For many women in the workplace, the sexual harassment scandal that led to the recent ouster of Bill O’Reilly as host of Fox News’ “The O’Reilly Factor” was depressingly familiar.
Despite the many efforts companies have taken steps to address the problem, the volume of sexual harassment complaints lodged with the U.S. Equal Employment Opportunity Commission (EEOC) was little changed from 2014 through 2016, at around 6,800 a year. The Bureau of Labor Statistics has found that 98 percent of companies have sexual harassment policies, and 70 percent provide sexual harassment training, which is required in many states.
Yet a 2015 survey of more than 2,000 working women by Cosmopolitan magazine found that 75 percent had experienced sexual harassment.
Researchers from the University of Colorado argued last year in the Harvard Business Review (HBR), that many women are afraid to complain if they’re sexually harassed, and bystanders are reluctant to report the objectionable behavior if they see it occur. Victims are worried about being ostracized at work and harming their careers.
But for companies, the price of ignoring the problem can be steep. In 2015, the EEOC recovered $164.5 million for workers who alleged harassment. The HBR article found that organizations lose about $22,500 a year in lost productivity for each affected employee, who often experience post-traumatic stress symptoms.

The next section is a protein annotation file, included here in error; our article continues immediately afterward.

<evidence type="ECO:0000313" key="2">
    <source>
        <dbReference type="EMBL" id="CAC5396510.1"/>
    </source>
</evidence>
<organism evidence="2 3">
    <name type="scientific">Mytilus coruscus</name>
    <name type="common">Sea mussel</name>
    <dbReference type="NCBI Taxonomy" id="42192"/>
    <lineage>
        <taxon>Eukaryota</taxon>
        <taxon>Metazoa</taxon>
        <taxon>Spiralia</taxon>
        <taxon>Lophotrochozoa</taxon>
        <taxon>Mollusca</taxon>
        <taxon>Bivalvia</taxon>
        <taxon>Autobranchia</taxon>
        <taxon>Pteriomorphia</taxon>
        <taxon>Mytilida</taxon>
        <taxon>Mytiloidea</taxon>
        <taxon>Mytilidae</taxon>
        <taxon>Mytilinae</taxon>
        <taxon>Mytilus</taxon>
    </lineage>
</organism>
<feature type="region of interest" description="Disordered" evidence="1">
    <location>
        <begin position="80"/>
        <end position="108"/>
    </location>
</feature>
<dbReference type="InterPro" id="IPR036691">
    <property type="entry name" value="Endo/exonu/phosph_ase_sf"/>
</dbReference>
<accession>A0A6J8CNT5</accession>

Here are some key things to know about sexual harassment in the workplace:
What is sexual harassment? Under Title VII of the Civil Rights Act of 1964, sexual harassment is unwelcome behavior that is so “severe or pervasive” that it affects the victim’s employment. Harassment can be peer to peer, supervisor to subordinate or third-party (vendor, customer or patient to an employee), said Jenna Bedsole, head of the Employment Practices Group at Baker, Donelson, Bearman, Caldwell & Berkowitz.
When does office banter cross the line? “Typically, a compliment by a colleague or subordinate on an outfit or his/her appearance or even asking out on a date is not actionable sexual harassment,” Bedsole said. “Multiple comments about appearance coupled with touchings or rubbings are problematic. Likewise, asking out on a date once but then multiple inappropriate texts and visiting uninvited to someone’s house can get you into trouble. “
What should you do if you’re harassed? According to Bedsole, victims should follow the procedures in their employee handbook. If their employer doesn’t have an anti-harassment policy, the person should report the conduct to human resources or a supervisor. “You can tell the offender to stop but the law doesn’t require you to do so,” she said.
It’s important for victims to provide their names when filing reports because perpetrators often have multiple victims, said Michelle F. Bercovici, a partner with the Washington, D.C.-based Alden Law Group.
Can this happen to men? EEOC data shows that about 16 percent of harassment complaints come from men. Complaints can be from perpetrators of the same or opposite sex. “It doesn’t matter whether the instigator is male or female or if the receiver is male of female,” said Bercovici.
Can perpetrators get a second chance? “Whether a purported harasser gets a second chance depends on the allegations. However, Bedsole noted that even if the company decides to keep the person who has been accused of the misconduct, the second accusation of harassment requires termination.